Immunity Booster

Your body is designed to ward off invaders when attacked by viruses and bacteria. Your immune system works hard to keep your body at the optimum level of health. Inflammation is a normal response when pathogens are destroyed and for normal wound healing. However, there are times when inflammation can become chronic and wreak havoc on the system. Garlic has been shown to improve immune response to invaders and help reduce inflammation. In relation to colds and flu, garlic has played an integral part in reducing the risk of people getting sick, especially during the flu season. Studies have shown that aged garlic extract (AGE) may enhance immune cell function and may be responsible for the reduced severity of colds and flu reported. This is great news as this easily accessible plant can be grown right in your backyard.

Tips for cooking with garlic:

Before cooking, remove the exterior skin of the clove. There are many ways to do this: strike the bulb with the broad side of a kitchen knife, use a rubber garlic rolling tube, soak the garlic in lukewarm water for 30 minutes or dip the cloves into boiling water for 30 seconds.

After skinning the garlic, select a cooking method that will result in the appropriate flavor. It can be sautéed to create a nutty, savory taste; poached to create a mild flavor; oven-roasted to bring out the nutty flavor with a caramelized quality; fried to create a crisp exterior; or grilled to create a soft, smoky flavor.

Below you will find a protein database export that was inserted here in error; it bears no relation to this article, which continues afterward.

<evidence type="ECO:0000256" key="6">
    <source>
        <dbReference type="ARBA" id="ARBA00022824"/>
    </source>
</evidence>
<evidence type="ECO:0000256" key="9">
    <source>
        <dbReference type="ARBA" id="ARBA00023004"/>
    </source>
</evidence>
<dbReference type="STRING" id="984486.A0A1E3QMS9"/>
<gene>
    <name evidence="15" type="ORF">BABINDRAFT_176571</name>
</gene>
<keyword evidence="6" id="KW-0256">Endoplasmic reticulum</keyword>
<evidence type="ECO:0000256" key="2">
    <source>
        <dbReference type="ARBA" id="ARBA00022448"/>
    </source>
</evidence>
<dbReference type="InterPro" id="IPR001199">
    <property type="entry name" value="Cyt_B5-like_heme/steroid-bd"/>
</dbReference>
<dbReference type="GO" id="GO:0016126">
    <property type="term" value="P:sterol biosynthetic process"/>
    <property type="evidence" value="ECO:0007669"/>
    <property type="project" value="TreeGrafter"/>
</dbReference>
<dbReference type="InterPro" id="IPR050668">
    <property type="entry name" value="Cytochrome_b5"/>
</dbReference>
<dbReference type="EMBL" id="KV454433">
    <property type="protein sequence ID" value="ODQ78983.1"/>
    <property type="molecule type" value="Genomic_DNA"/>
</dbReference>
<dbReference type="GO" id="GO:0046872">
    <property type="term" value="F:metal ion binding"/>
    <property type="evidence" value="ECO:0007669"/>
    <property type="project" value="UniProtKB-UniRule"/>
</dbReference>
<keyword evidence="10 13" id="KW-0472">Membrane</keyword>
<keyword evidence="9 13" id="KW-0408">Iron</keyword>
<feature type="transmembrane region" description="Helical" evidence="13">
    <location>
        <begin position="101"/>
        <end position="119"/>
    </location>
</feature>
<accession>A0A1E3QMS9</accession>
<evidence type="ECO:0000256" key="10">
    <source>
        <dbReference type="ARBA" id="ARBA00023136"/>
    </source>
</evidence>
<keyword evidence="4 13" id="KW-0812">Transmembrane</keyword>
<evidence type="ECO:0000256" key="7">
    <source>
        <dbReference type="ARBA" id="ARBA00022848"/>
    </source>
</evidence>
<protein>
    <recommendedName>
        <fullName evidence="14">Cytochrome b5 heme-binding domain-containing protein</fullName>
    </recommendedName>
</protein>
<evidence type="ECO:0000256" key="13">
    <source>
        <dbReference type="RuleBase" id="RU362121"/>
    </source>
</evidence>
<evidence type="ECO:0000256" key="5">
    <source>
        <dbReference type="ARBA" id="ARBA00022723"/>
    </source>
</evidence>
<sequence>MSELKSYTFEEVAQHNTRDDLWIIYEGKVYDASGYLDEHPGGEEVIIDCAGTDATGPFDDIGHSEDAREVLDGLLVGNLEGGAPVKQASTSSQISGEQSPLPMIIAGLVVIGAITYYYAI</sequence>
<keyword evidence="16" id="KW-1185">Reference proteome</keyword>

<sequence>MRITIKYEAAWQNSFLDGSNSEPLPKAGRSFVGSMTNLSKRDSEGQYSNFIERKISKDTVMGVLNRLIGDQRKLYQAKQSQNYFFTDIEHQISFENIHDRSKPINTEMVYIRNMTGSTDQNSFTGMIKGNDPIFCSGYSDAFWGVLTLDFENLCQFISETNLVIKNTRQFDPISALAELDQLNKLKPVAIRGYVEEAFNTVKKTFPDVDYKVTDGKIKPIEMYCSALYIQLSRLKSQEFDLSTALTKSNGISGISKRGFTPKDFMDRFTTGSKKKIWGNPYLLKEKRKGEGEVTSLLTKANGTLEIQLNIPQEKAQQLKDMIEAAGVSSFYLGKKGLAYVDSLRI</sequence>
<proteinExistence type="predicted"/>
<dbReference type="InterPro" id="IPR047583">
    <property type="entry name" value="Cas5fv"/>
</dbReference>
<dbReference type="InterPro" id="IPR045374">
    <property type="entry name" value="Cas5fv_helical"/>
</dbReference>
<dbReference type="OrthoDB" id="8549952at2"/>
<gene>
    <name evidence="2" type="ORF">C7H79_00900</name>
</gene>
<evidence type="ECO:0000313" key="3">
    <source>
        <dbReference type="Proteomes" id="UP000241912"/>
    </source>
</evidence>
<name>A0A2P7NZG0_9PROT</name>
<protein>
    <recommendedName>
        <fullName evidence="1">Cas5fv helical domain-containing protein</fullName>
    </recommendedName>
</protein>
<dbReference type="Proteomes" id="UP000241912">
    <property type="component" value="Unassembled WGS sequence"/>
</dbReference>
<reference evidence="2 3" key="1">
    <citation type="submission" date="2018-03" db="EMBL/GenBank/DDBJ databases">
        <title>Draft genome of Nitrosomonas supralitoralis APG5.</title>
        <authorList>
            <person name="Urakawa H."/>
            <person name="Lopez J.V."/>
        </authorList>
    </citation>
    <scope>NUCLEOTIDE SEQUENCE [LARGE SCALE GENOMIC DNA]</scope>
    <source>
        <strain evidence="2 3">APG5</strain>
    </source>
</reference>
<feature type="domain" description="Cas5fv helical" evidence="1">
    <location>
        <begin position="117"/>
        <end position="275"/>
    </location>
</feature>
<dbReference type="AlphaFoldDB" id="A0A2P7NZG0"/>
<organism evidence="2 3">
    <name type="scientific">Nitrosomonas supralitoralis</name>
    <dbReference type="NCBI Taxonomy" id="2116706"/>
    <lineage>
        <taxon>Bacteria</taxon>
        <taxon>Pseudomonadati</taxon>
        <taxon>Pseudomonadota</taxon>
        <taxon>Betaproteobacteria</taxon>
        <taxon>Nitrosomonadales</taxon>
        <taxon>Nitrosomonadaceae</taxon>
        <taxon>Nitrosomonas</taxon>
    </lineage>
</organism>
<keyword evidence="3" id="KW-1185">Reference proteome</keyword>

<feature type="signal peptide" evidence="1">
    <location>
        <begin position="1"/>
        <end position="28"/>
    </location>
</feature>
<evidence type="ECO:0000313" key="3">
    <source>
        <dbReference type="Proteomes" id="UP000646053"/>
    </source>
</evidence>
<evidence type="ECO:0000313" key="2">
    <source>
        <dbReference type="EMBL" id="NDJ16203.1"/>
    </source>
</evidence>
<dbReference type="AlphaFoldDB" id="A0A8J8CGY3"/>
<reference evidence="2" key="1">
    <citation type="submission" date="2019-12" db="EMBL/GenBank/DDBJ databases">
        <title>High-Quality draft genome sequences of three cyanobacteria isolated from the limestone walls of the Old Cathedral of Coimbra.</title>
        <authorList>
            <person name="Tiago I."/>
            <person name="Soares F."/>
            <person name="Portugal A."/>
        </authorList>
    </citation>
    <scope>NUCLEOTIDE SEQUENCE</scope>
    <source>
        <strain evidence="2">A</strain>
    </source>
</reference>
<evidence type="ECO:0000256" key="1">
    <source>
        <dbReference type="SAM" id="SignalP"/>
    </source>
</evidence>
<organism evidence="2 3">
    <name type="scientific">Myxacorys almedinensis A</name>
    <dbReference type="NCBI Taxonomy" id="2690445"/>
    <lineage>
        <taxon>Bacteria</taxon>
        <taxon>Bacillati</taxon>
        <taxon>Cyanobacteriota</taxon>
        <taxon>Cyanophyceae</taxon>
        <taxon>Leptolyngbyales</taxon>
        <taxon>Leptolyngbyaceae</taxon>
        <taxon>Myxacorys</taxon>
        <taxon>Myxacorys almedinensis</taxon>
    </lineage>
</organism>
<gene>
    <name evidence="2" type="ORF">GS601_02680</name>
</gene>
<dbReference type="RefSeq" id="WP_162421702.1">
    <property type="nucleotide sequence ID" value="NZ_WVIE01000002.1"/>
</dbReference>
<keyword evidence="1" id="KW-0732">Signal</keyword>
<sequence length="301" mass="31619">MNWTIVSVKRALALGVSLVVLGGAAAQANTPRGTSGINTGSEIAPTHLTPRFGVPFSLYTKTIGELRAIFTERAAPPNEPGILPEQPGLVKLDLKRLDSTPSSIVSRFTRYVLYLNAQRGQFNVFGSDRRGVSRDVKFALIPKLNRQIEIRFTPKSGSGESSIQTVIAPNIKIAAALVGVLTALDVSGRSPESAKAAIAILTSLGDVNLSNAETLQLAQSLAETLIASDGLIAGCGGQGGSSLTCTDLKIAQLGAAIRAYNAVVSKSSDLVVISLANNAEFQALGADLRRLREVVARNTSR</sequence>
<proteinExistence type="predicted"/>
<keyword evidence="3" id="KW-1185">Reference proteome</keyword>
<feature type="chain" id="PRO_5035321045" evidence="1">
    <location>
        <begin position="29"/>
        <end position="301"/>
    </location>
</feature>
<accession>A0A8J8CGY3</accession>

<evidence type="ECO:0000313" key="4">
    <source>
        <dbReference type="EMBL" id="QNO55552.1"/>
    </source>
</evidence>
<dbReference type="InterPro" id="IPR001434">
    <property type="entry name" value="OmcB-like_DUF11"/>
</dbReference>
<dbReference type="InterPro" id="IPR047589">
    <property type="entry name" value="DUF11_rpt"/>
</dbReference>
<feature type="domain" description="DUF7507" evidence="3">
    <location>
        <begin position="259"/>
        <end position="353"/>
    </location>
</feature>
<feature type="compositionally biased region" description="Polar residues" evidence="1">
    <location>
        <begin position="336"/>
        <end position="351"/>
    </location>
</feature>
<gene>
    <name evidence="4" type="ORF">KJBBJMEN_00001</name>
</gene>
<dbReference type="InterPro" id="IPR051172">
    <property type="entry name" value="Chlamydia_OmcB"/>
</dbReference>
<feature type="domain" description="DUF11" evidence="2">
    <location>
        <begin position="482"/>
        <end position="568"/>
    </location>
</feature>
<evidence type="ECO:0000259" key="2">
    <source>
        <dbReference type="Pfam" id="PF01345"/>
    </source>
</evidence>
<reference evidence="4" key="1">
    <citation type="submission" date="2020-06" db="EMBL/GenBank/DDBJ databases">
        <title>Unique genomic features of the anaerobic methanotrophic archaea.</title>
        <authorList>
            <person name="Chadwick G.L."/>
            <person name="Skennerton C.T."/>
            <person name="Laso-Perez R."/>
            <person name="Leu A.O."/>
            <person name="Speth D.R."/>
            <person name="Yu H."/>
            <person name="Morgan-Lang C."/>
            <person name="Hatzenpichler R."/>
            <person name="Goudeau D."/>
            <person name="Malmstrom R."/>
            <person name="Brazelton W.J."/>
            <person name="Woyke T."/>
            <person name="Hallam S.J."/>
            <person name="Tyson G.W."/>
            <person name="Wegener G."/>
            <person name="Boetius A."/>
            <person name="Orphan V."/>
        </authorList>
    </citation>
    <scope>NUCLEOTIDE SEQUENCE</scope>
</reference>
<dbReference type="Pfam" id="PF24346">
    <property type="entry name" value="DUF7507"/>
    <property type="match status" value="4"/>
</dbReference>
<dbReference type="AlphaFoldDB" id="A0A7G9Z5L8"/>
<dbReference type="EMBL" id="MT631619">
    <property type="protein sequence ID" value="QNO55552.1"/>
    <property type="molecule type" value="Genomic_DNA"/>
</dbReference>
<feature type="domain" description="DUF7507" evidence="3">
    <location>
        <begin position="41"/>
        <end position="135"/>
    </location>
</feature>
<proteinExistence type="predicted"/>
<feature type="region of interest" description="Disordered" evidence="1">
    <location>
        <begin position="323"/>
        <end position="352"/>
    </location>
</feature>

Garlic is very sensitive to heat and will burn easily, especially when sautéing. Expose the garlic to heat just until the oil sizzles and then remove it. When cooking garlic with onions, start the onions first. They will take longer to cook.

Garlic Dosage

Consuming the right amount of garlic for the day is important. It has been noted that garlic at the recommended dose does not affect your platelet function. Those are cells responsible for clotting blood if you get a cut on your skin. according to research, about 4.2g (1 2/5 clove)was consumed by 15 volunteers over a week, and they concluded that there was no impairment noted for the platelet cells. According to the American Botanical Council, 4g per day of the minced garlic bulb is ideal for consumption, in terms of infusion of 4g in 150 ml of water, tincture 1:5(g/ml):20ml. With all herbal food, however, it is good to consume in moderation.